Return to Sender: The Xenophobia of the Syrian Refugee Crisis

By Alex Lei

As of August, over four million Syrians have fled their country due to civil war, with another estimated 6.5 million people displaced within the country. These numbers equate to almost 60 percent of Syrians having been forced out of their homes. At this time, the conflict is only getting worse, and world governments are not doing enough to help.

When the Arab Spring began back in 2011, a resistance movement against Syrian President Bashir al-Assad began and quickly devolved into a complicated web of rebel and pro-Assad factions vying for power. Many Syrians fled their country in the wake of all the turmoil and upheaval.

The refugee crisis ramped up significantly two years ago when the Islamic State became prominent in the northeastern part of the country, a region also known as the Levant. The Islamic State is a group whose goal is to reinstate the Islamic Caliphate, but unfortunately strays from Islam’s messages of peace in favor of a militaristic police state. The Islamic State’s medieval tactics in maintaining power have have caused even more upheaval in the region, and in just the last two years leading to over one million fleeing the nation and five million displaced.

Refugees are becoming a controversial issue in Europe because governments are starting to simply say they don’t want any more people. Nations are doing everything they can to keep them out at this point and under the Dublin Regulation, countries have the right to send back any refugee who illegally crosses their borders. Even worse, nations like Hungary have simply stopped accepting applications for asylum.

On Sept. 2, an image went viral of three-year-old Syrian, Aylan Kurdi, washed up on a Turkish beach after drowning in an attempt to sail with 1,800 other migrants to Greece. Syrians are having their homes destroyed, and now in Europe people aren’t giving them the chance for a new home.

Westerners, Americans in particular, can’t imagine what it’s like having this kind of devastation and upheaval brought to their nation. Some people in Europe still remember the devastation of WWII, but a bloody conflict hasn’t torn apart America recently enough for this generation of Americans to remember. The Americans who are updated on the crisis in the Middle East often don’t have any new solutions for the issue. Many think “those people” want the U.S. to come in and bomb the “bad guys” until they stop killing each other. Americans should have learned by now that bombing in the Middle East will only perpetuate the cycle of violence and increase the anti-Western sentiments there. What the Syrian people want is not more war or violence, but peace and stability– something that us Americans have been taking for granted.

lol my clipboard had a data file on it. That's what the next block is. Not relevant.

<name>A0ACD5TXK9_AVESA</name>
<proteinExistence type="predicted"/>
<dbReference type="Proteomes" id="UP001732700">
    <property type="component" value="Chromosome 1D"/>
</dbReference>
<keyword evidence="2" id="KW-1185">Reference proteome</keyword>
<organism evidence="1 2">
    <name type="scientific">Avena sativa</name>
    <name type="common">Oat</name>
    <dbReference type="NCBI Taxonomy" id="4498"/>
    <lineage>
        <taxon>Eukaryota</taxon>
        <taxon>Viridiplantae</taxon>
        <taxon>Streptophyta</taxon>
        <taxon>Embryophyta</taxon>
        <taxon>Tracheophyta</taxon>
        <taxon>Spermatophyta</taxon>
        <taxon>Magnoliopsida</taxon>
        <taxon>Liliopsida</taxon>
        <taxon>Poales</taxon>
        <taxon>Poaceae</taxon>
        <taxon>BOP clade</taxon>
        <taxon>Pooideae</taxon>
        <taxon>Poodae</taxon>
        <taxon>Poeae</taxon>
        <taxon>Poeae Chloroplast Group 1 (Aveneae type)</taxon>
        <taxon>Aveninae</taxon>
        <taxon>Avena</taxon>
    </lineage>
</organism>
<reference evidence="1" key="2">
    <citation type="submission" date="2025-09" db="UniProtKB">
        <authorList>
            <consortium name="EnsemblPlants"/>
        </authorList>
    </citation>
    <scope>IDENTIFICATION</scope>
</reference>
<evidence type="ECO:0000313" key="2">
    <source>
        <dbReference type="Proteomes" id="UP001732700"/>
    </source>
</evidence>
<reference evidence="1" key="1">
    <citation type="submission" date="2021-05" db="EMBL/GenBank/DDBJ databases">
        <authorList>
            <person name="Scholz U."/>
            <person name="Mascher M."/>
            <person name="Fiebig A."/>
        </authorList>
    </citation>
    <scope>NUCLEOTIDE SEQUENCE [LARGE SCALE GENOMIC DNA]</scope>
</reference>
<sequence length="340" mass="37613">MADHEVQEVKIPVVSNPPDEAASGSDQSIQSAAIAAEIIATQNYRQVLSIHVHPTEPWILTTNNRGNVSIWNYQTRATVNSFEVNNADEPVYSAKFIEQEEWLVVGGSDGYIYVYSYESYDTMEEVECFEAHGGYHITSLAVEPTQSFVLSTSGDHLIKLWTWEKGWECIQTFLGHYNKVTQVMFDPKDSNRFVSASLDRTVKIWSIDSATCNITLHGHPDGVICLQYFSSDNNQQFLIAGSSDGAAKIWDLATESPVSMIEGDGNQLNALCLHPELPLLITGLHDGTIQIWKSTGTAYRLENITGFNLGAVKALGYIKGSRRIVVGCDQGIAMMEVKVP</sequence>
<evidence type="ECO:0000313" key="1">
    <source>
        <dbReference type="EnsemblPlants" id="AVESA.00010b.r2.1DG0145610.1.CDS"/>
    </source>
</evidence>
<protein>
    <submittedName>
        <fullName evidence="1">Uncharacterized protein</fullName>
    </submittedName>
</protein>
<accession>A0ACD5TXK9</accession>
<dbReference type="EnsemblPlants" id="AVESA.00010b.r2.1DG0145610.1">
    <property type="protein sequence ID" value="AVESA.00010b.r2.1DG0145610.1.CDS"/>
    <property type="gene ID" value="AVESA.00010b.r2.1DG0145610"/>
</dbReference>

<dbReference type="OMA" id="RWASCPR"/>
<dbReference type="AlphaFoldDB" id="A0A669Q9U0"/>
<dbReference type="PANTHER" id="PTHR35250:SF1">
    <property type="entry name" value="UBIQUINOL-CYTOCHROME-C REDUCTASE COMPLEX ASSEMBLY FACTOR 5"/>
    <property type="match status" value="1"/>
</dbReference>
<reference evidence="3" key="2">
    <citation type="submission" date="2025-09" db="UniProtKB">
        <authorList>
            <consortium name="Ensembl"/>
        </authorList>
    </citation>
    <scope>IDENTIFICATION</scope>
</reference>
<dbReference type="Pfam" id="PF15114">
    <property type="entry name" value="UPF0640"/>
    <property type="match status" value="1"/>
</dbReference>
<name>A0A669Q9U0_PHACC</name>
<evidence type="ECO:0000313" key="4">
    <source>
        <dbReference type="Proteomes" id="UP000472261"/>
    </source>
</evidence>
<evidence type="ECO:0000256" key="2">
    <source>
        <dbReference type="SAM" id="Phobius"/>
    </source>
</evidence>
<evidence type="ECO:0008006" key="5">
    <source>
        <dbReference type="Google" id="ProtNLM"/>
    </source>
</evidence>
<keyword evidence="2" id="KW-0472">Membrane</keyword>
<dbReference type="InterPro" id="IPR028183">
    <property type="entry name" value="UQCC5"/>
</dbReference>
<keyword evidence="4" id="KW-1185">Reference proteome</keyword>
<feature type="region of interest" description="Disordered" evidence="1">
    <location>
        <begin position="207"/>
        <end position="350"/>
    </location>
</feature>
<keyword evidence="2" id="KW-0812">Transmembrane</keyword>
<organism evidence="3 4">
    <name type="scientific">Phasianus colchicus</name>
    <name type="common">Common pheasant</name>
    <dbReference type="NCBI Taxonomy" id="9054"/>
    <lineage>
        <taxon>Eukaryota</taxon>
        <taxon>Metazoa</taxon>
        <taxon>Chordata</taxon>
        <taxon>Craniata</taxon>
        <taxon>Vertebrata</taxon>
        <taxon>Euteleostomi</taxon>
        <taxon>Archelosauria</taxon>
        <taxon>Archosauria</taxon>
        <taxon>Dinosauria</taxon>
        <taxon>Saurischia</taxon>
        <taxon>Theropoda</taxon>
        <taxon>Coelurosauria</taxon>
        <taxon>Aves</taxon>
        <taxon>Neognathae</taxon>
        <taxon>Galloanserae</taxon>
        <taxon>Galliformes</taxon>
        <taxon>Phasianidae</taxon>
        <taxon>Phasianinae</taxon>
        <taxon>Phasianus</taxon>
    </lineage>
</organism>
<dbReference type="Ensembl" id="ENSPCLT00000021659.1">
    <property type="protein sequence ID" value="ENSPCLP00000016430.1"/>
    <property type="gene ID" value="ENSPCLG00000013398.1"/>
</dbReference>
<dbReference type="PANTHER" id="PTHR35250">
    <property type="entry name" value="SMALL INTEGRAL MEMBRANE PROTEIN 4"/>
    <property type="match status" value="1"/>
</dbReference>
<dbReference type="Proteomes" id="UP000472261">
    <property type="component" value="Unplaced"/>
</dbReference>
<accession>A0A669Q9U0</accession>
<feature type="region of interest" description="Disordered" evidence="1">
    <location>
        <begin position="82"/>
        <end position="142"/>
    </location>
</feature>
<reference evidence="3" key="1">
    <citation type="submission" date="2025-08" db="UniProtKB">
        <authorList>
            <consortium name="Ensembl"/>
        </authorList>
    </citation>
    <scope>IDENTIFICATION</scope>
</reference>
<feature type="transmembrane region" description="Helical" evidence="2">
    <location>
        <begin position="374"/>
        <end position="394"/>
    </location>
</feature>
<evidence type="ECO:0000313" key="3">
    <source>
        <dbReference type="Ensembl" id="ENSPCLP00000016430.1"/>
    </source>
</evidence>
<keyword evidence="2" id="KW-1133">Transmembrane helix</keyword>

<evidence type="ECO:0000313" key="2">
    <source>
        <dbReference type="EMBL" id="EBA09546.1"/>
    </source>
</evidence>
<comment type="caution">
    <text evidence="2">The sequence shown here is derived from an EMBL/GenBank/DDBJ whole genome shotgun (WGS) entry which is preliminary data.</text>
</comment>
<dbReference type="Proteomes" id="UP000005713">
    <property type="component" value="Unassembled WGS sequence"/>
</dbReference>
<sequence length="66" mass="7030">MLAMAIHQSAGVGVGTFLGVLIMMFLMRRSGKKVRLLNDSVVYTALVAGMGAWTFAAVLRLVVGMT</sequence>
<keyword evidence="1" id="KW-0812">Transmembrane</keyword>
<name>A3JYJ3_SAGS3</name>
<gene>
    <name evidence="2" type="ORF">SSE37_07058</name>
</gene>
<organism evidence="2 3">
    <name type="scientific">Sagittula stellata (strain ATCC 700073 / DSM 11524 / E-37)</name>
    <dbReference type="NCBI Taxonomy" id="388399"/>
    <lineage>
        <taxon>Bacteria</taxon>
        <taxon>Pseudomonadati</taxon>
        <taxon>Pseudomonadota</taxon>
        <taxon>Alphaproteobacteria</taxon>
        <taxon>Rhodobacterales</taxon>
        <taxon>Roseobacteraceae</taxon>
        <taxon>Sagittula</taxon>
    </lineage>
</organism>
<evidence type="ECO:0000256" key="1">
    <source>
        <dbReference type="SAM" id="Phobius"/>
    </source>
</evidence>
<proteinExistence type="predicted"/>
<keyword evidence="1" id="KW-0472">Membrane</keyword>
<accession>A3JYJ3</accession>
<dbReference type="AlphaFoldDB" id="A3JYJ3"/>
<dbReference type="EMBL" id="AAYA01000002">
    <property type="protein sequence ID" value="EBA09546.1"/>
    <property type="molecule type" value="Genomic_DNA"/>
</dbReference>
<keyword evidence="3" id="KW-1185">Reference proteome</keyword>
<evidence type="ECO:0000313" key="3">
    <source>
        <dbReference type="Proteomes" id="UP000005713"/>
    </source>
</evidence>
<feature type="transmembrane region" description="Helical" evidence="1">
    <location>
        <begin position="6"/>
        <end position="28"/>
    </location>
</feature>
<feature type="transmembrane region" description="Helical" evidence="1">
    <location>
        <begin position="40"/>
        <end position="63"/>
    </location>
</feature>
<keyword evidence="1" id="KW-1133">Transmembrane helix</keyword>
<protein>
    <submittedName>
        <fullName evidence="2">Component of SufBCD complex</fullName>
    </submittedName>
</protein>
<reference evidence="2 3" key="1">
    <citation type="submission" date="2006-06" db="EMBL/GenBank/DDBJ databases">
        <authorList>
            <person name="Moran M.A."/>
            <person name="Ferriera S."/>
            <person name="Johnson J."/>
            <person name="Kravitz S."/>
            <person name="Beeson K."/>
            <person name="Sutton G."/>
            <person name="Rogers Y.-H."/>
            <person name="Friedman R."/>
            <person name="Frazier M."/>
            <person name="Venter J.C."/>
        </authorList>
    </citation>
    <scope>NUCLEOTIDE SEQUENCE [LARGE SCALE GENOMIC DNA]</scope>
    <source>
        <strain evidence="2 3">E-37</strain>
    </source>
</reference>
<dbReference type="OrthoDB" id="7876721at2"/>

People flee their nation to get away from the violence. Some might say they’re not doing their duty to their country by running away, but ask yourself, what can they do? The average civilian can’t do much to save their nation and stop the violence if so many of them don’t have basic needs met or even have homes to live in. At this point they don’t even have a country to fight for, as the nation has been split into Assad’s fascist regime, the Islamic State and countless other small factions. It’s a messy and devastating conflict that is getting a lot of people killed for backwards idealism, and Western nations are starting to turn away these people who don’t have anywhere else to turn to.

Even small things can make a difference to people so devastated, and MSU students can help through groups that are doing all they can to aid these displaced Syrians. The US-based Karam Foundation is trying to provide education for the refugees in Turkey as well as rebuilding schools in Syria. The Migrant Offshore Aid Station exists to raise funds in aid of refugees fleeing by boat, and can help prevent tragedies like Aylan Kurdi lifelessly washing ashore while trying to flee to safety. And lastly, Hand in Hand for Syria is a group that actually takes all the money donated to the ground in Syria, trying to help the 6.5 million displaced by the conflict so far. College students aren’t usually the first ones to donate money, but please just ask yourself what you would hope for if this was happening to your country and your people.